Step right up, step right up! For just an extra $8 on top of your $25 museum ticket, you too can secure timed entry to the René Magritte exhibition The Fifth Season! Wind your way in line through a maze of cables! Gaze up at floor-to-ceiling velvety curtains in hues of luscious red! See the wonders of Magritte, Magritte, and more Magritte!
If this spiel sounds familiar, that’s because it’s summer blockbuster season. Even though that usually means something extravagant like last year’s de Young show, The Summer of Love Experience, SFMOMA’s exhibition of over 70 works from Magritte’s late career is earnestly sober. But name-brand recognition is a definite draw, and The Fifth Season, curated by SFMOMA’s Caitlin Haskell, is guaranteed to be crowded no matter when you visit.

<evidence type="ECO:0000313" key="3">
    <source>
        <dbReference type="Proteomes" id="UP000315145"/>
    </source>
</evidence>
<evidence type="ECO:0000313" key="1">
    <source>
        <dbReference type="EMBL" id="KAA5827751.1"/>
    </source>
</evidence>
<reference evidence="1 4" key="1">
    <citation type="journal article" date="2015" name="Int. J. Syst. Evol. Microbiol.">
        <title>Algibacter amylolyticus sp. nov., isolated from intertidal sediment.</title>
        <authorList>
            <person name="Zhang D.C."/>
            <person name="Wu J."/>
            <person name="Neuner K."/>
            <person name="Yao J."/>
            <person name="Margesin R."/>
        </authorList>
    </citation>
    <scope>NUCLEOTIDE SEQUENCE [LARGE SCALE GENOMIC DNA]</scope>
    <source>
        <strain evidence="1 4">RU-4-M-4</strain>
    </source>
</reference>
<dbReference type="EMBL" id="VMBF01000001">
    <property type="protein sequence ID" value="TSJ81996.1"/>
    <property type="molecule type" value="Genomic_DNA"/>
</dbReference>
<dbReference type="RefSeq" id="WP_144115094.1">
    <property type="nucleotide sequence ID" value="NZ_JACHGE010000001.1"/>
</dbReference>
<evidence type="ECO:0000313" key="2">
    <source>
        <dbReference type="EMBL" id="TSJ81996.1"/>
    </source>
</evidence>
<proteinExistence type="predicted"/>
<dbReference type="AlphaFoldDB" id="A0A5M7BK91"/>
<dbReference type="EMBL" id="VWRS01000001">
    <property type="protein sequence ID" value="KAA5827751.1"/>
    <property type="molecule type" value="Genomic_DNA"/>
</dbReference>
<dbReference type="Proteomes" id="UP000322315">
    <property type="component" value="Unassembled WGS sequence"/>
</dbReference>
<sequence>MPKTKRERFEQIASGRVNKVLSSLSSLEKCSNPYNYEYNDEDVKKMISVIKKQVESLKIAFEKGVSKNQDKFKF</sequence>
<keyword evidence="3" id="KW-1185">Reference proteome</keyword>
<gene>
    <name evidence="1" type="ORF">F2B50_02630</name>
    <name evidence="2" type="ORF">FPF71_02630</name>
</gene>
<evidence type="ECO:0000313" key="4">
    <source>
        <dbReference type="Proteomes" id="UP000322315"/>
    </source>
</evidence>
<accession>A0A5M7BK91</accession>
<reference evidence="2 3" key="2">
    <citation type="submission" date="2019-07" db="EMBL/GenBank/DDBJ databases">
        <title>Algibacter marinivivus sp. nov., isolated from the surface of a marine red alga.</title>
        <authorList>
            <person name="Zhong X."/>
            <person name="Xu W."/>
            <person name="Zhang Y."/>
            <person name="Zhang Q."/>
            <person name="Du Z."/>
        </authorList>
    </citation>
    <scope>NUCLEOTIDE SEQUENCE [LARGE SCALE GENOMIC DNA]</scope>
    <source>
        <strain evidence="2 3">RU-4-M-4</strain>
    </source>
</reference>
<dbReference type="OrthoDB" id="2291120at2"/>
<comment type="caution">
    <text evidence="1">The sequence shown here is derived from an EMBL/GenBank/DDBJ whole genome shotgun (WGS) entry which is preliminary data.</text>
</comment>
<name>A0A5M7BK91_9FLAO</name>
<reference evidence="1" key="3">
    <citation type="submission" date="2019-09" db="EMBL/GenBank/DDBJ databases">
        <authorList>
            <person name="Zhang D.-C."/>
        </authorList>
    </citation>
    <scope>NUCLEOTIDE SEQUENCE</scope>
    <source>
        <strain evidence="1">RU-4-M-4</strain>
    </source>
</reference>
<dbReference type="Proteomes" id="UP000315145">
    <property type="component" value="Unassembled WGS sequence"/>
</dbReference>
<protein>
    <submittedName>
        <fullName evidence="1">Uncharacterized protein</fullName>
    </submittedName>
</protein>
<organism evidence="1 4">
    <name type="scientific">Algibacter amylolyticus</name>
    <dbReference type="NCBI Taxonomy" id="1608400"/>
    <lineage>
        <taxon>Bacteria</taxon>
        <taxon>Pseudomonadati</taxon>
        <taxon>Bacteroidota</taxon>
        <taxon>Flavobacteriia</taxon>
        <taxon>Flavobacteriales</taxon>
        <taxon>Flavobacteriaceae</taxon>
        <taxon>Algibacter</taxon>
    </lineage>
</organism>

This can be either good or bad, depending on how you like to view your art. If you’re into the vicarious kick of watching other people see things in real life they’ve only known as two-dimensional images shrunk to the size of a computer screen or an art history tome, you’ll enjoy the shuffle of The Fifth Season.
If you, like me, prefer your views of seminal surrealist works unobstructed, just be patient. Everyone’s here to have fun.
Though “fun-filled” is not the first phrase I’d use to describe the mood in The Fifth Season, which elegantly occupies the Botta side of the museum’s fourth-floor galleries in thematic rather than chronological groupings.